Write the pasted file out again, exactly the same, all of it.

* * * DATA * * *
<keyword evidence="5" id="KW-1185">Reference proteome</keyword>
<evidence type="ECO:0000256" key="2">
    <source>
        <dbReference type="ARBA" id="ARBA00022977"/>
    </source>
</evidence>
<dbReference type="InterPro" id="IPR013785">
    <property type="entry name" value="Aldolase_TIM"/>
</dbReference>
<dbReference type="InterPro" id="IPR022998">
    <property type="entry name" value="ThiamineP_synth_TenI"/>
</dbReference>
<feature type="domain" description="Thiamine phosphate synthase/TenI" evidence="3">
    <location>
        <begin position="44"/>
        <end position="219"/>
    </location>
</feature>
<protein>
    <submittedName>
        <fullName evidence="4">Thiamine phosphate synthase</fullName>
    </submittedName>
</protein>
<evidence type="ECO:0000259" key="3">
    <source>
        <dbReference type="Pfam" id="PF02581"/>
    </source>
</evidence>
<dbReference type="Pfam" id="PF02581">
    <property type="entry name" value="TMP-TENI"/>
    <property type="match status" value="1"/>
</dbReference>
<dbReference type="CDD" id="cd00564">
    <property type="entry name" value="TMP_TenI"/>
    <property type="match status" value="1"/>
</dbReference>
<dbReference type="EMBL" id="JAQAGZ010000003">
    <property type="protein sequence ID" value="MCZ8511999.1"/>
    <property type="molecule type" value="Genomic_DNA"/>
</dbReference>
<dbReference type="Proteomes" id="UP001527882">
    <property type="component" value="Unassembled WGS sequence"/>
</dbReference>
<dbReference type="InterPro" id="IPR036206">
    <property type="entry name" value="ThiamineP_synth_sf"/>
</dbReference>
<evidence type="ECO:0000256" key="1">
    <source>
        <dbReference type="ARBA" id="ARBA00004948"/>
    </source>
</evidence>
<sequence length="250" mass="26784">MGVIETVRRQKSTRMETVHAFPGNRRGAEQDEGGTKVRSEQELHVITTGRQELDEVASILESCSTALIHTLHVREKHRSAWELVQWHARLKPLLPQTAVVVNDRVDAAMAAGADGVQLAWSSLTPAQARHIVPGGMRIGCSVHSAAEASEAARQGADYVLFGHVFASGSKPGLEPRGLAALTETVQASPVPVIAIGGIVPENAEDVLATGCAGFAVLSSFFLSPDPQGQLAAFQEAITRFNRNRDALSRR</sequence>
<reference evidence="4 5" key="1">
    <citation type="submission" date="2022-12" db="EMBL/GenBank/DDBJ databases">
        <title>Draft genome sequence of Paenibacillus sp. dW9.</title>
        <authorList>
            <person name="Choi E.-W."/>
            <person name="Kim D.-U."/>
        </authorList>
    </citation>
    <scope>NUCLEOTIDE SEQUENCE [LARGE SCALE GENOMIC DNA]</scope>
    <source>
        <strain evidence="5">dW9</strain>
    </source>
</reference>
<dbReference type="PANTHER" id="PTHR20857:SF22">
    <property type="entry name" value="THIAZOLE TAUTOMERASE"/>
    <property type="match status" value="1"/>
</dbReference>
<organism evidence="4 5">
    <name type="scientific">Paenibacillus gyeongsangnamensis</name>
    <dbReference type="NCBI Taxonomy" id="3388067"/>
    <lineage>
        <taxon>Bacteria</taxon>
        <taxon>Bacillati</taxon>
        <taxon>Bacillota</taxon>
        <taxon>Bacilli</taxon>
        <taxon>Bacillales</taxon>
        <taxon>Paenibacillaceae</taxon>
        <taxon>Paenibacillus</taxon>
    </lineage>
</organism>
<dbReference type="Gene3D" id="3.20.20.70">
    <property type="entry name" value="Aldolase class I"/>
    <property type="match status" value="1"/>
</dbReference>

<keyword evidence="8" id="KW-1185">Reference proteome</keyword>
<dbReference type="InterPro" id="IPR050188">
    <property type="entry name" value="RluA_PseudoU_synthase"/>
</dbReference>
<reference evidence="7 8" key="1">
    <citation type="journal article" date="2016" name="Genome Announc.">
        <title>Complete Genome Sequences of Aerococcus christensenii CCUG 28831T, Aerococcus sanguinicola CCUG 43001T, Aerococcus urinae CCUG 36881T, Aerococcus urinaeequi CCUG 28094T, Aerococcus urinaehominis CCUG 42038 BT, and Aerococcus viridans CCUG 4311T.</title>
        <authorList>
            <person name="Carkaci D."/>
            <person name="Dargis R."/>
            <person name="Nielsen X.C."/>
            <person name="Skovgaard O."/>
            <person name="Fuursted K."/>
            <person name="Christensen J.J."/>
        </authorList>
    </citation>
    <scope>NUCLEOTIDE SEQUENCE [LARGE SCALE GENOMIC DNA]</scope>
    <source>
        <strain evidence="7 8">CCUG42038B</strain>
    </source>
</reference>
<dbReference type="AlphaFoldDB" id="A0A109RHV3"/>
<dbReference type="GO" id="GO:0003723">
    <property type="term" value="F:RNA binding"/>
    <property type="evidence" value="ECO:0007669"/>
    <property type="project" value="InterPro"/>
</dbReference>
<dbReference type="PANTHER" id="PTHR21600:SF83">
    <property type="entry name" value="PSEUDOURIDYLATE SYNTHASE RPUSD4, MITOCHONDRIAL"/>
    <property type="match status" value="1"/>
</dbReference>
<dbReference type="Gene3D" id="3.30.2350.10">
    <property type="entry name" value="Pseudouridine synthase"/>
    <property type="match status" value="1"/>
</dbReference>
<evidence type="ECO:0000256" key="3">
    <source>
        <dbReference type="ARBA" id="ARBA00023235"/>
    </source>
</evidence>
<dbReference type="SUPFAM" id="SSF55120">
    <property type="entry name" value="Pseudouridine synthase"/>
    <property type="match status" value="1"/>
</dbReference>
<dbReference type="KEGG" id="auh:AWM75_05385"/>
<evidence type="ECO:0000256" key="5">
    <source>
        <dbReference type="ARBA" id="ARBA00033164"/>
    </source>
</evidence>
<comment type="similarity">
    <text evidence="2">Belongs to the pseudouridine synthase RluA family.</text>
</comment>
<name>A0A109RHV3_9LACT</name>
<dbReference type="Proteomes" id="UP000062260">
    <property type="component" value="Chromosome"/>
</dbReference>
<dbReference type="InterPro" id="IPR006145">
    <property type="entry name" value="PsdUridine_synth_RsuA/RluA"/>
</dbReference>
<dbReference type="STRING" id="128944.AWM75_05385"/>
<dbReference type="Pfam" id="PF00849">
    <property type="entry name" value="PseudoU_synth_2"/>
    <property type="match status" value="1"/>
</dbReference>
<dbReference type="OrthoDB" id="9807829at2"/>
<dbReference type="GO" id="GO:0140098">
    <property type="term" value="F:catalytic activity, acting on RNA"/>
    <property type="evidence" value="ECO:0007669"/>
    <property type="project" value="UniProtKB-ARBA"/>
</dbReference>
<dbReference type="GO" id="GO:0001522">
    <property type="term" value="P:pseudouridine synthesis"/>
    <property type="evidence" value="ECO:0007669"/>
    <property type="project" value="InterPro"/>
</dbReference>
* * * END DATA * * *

<keyword evidence="5" id="KW-1185">Reference proteome</keyword>
<evidence type="ECO:0000256" key="2">
    <source>
        <dbReference type="ARBA" id="ARBA00022977"/>
    </source>
</evidence>
<dbReference type="InterPro" id="IPR013785">
    <property type="entry name" value="Aldolase_TIM"/>
</dbReference>
<dbReference type="InterPro" id="IPR022998">
    <property type="entry name" value="ThiamineP_synth_TenI"/>
</dbReference>
<feature type="domain" description="Thiamine phosphate synthase/TenI" evidence="3">
    <location>
        <begin position="44"/>
        <end position="219"/>
    </location>
</feature>
<protein>
    <submittedName>
        <fullName evidence="4">Thiamine phosphate synthase</fullName>
    </submittedName>
</protein>
<evidence type="ECO:0000259" key="3">
    <source>
        <dbReference type="Pfam" id="PF02581"/>
    </source>
</evidence>
<dbReference type="Pfam" id="PF02581">
    <property type="entry name" value="TMP-TENI"/>
    <property type="match status" value="1"/>
</dbReference>
<dbReference type="CDD" id="cd00564">
    <property type="entry name" value="TMP_TenI"/>
    <property type="match status" value="1"/>
</dbReference>
<dbReference type="EMBL" id="JAQAGZ010000003">
    <property type="protein sequence ID" value="MCZ8511999.1"/>
    <property type="molecule type" value="Genomic_DNA"/>
</dbReference>
<dbReference type="Proteomes" id="UP001527882">
    <property type="component" value="Unassembled WGS sequence"/>
</dbReference>
<dbReference type="InterPro" id="IPR036206">
    <property type="entry name" value="ThiamineP_synth_sf"/>
</dbReference>
<evidence type="ECO:0000256" key="1">
    <source>
        <dbReference type="ARBA" id="ARBA00004948"/>
    </source>
</evidence>
<sequence length="250" mass="26784">MGVIETVRRQKSTRMETVHAFPGNRRGAEQDEGGTKVRSEQELHVITTGRQELDEVASILESCSTALIHTLHVREKHRSAWELVQWHARLKPLLPQTAVVVNDRVDAAMAAGADGVQLAWSSLTPAQARHIVPGGMRIGCSVHSAAEASEAARQGADYVLFGHVFASGSKPGLEPRGLAALTETVQASPVPVIAIGGIVPENAEDVLATGCAGFAVLSSFFLSPDPQGQLAAFQEAITRFNRNRDALSRR</sequence>
<reference evidence="4 5" key="1">
    <citation type="submission" date="2022-12" db="EMBL/GenBank/DDBJ databases">
        <title>Draft genome sequence of Paenibacillus sp. dW9.</title>
        <authorList>
            <person name="Choi E.-W."/>
            <person name="Kim D.-U."/>
        </authorList>
    </citation>
    <scope>NUCLEOTIDE SEQUENCE [LARGE SCALE GENOMIC DNA]</scope>
    <source>
        <strain evidence="5">dW9</strain>
    </source>
</reference>
<dbReference type="PANTHER" id="PTHR20857:SF22">
    <property type="entry name" value="THIAZOLE TAUTOMERASE"/>
    <property type="match status" value="1"/>
</dbReference>
<organism evidence="4 5">
    <name type="scientific">Paenibacillus gyeongsangnamensis</name>
    <dbReference type="NCBI Taxonomy" id="3388067"/>
    <lineage>
        <taxon>Bacteria</taxon>
        <taxon>Bacillati</taxon>
        <taxon>Bacillota</taxon>
        <taxon>Bacilli</taxon>
        <taxon>Bacillales</taxon>
        <taxon>Paenibacillaceae</taxon>
        <taxon>Paenibacillus</taxon>
    </lineage>
</organism>
<dbReference type="Gene3D" id="3.20.20.70">
    <property type="entry name" value="Aldolase class I"/>
    <property type="match status" value="1"/>
</dbReference>

<keyword evidence="8" id="KW-1185">Reference proteome</keyword>
<dbReference type="InterPro" id="IPR050188">
    <property type="entry name" value="RluA_PseudoU_synthase"/>
</dbReference>
<reference evidence="7 8" key="1">
    <citation type="journal article" date="2016" name="Genome Announc.">
        <title>Complete Genome Sequences of Aerococcus christensenii CCUG 28831T, Aerococcus sanguinicola CCUG 43001T, Aerococcus urinae CCUG 36881T, Aerococcus urinaeequi CCUG 28094T, Aerococcus urinaehominis CCUG 42038 BT, and Aerococcus viridans CCUG 4311T.</title>
        <authorList>
            <person name="Carkaci D."/>
            <person name="Dargis R."/>
            <person name="Nielsen X.C."/>
            <person name="Skovgaard O."/>
            <person name="Fuursted K."/>
            <person name="Christensen J.J."/>
        </authorList>
    </citation>
    <scope>NUCLEOTIDE SEQUENCE [LARGE SCALE GENOMIC DNA]</scope>
    <source>
        <strain evidence="7 8">CCUG42038B</strain>
    </source>
</reference>
<dbReference type="AlphaFoldDB" id="A0A109RHV3"/>
<dbReference type="GO" id="GO:0003723">
    <property type="term" value="F:RNA binding"/>
    <property type="evidence" value="ECO:0007669"/>
    <property type="project" value="InterPro"/>
</dbReference>
<dbReference type="PANTHER" id="PTHR21600:SF83">
    <property type="entry name" value="PSEUDOURIDYLATE SYNTHASE RPUSD4, MITOCHONDRIAL"/>
    <property type="match status" value="1"/>
</dbReference>
<dbReference type="Gene3D" id="3.30.2350.10">
    <property type="entry name" value="Pseudouridine synthase"/>
    <property type="match status" value="1"/>
</dbReference>
<evidence type="ECO:0000256" key="3">
    <source>
        <dbReference type="ARBA" id="ARBA00023235"/>
    </source>
</evidence>
<dbReference type="SUPFAM" id="SSF55120">
    <property type="entry name" value="Pseudouridine synthase"/>
    <property type="match status" value="1"/>
</dbReference>
<dbReference type="KEGG" id="auh:AWM75_05385"/>
<evidence type="ECO:0000256" key="5">
    <source>
        <dbReference type="ARBA" id="ARBA00033164"/>
    </source>
</evidence>
<comment type="similarity">
    <text evidence="2">Belongs to the pseudouridine synthase RluA family.</text>
</comment>
<name>A0A109RHV3_9LACT</name>
<dbReference type="Proteomes" id="UP000062260">
    <property type="component" value="Chromosome"/>
</dbReference>
<dbReference type="InterPro" id="IPR006145">
    <property type="entry name" value="PsdUridine_synth_RsuA/RluA"/>
</dbReference>
<dbReference type="STRING" id="128944.AWM75_05385"/>
<dbReference type="Pfam" id="PF00849">
    <property type="entry name" value="PseudoU_synth_2"/>
    <property type="match status" value="1"/>
</dbReference>
<dbReference type="OrthoDB" id="9807829at2"/>
<dbReference type="GO" id="GO:0140098">
    <property type="term" value="F:catalytic activity, acting on RNA"/>
    <property type="evidence" value="ECO:0007669"/>
    <property type="project" value="UniProtKB-ARBA"/>
</dbReference>
<dbReference type="GO" id="GO:0001522">
    <property type="term" value="P:pseudouridine synthesis"/>
    <property type="evidence" value="ECO:0007669"/>
    <property type="project" value="InterPro"/>
</dbReference>